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Zazi Guilty Plea a Boon for Obama Officials

Today’s guilty plea by Najibullah Zazi to terrorism charges in federal court provides fresh ammunition for Obama administration officials to argue that traditional law-enforcement methods can be just as effective, if not more, in questioning terror suspects than subjecting them to “enhanced interrogation techniques.”

By pleading guilty to plotting what he called a “martyrdom operation” and agreeing to cooperate about his Al Qaeda contacts in Pakistan, Zazi becomes the fourth major terror suspect to cut deals or at least begin plea negotiations with the FBI in recent months. Those suspects have already produced a bonanza of intelligence about the inner workings of Al Qaeda and its affiliates that is being actively used by security services around the world, according to current and former U.S. counterterrorism officials and numerous press reports.

Since last summer alone, the terror suspects who are publicly known to have cooperated with the FBI include Bryant Neal Vinas, a former Long Island, New York truck driver who has acknowledged providing Al Qaeda with information about New York area transit systems; David Coleman Headley, a Chicago resident who had contacts with a high level Al Qaeda linked figure in Pakistan and conducted scouting runs for the November, 2008 terror attacks in Mumbai, India, and Umar Farouk Abdulmutallab, the Nigerian suspect who tried to blow up the Northwest airlines flight on Christmas Day. Officials say Abdulmutallab began cooperating about his contacts with Al Qaeda in Yemen after the FBI reached out to two members of his family in Nigeria—one of them his mother—and brought them to Detroit to persuade the suspect to begin cooperating.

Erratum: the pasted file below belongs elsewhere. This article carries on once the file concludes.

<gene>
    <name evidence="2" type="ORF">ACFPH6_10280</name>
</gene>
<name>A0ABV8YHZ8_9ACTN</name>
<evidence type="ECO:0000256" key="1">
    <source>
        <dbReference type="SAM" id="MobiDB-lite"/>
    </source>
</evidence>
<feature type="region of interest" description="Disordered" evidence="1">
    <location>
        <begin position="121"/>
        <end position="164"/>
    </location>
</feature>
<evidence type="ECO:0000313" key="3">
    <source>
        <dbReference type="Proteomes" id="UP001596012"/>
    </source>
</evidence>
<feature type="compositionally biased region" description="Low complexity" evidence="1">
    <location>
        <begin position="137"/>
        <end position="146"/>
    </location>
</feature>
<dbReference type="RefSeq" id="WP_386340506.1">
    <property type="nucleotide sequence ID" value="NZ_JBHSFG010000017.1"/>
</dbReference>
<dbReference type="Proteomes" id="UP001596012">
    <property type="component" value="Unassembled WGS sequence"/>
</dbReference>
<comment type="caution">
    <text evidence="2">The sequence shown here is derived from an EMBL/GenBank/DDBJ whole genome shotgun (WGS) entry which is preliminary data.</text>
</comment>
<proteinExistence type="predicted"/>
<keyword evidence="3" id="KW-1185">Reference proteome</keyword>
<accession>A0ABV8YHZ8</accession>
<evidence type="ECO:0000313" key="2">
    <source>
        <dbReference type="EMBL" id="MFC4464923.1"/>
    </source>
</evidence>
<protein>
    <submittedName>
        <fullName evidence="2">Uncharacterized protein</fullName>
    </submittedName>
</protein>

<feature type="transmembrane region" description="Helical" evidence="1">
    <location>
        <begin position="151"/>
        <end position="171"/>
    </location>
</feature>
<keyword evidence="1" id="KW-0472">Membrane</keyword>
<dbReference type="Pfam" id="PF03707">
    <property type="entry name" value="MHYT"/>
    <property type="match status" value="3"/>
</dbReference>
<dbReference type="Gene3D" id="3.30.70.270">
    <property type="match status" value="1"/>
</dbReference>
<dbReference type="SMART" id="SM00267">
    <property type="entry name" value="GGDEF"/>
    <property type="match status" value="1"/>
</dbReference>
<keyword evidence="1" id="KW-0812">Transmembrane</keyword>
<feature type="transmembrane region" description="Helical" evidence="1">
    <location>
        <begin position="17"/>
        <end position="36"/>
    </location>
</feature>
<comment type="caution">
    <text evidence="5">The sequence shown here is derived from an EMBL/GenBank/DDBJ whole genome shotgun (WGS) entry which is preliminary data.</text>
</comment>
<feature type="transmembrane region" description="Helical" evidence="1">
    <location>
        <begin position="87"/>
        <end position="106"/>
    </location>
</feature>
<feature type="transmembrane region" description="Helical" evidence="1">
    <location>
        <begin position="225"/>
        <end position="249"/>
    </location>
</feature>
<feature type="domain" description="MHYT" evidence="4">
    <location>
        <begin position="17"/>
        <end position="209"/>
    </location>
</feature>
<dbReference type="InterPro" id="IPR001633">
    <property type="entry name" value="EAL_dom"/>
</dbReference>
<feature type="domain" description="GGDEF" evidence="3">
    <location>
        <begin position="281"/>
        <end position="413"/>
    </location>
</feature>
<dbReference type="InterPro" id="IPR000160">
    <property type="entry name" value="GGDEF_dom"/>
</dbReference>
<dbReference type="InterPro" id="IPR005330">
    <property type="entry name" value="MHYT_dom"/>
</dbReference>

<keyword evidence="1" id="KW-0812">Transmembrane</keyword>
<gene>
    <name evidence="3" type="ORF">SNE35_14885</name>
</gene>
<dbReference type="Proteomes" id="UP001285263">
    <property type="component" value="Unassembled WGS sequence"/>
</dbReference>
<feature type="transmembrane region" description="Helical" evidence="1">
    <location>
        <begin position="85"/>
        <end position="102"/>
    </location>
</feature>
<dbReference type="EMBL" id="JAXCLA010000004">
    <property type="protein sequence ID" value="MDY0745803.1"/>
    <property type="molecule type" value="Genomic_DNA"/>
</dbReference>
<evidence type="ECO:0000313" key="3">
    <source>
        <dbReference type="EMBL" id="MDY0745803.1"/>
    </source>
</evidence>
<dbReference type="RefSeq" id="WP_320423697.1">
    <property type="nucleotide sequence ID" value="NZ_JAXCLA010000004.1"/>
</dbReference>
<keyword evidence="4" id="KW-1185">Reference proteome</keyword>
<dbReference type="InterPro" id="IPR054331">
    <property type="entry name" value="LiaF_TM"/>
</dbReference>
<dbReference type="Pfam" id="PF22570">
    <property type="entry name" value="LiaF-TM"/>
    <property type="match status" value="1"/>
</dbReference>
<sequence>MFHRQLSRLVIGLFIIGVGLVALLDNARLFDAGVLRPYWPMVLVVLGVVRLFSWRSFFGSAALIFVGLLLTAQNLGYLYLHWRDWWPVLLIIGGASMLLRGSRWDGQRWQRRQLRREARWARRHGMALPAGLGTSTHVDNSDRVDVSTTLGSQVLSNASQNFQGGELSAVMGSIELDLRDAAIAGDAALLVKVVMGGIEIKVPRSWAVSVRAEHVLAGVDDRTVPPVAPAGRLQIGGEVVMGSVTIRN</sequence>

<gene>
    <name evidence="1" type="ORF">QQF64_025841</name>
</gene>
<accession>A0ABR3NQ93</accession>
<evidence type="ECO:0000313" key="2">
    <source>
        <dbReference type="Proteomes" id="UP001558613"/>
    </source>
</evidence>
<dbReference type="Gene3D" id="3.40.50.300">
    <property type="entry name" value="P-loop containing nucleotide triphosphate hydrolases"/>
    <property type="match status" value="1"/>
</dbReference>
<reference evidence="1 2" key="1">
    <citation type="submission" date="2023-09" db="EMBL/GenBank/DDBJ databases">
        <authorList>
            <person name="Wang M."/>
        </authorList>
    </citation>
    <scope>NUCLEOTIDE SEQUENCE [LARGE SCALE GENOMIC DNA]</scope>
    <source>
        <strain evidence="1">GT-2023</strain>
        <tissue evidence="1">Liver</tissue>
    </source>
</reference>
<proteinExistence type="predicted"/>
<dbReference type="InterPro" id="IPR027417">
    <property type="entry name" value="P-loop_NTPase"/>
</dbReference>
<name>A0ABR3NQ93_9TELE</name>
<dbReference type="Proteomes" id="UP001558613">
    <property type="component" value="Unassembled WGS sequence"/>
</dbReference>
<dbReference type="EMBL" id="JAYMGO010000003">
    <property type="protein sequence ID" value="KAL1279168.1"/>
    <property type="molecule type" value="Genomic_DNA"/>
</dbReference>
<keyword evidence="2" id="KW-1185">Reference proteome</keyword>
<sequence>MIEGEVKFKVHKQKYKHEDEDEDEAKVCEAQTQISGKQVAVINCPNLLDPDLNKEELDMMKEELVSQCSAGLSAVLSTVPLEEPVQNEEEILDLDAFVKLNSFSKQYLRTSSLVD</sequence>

“These are major flips. This is huge information that these guys are giving,” said Ali Soufan, a former top FBI counterterrorism agent who is now a security consultant based in the Middle East. “This shows that law enforcement can be strong tool at our disposal.

Just as importantly, notes Soufan, law-enforcement and intelligence officials around the world have been eager to talk to the FBI suspects─and use the information they are providing─precisely because it was gleaned without the use of rough interrogation tactics, like waterboarding or sleep deprivation, that would create political problems in most major Western countries that have officially condemned such tactics.

Vinas, for example, has provided evidence in a terrorism case in Belgium. Indian investigators have traveled to Chicago to learn what Headley has been saying as part of their continued investigation into the Mumbai attacks.

It remains to be seen how much intelligence Zazi will provide about his contacts with the Al Qaeda network in northwest Pakistan. But it is no surprise—given the political ramifications—that Attorney General Eric Holder called a press conference Friday to highlight the news.

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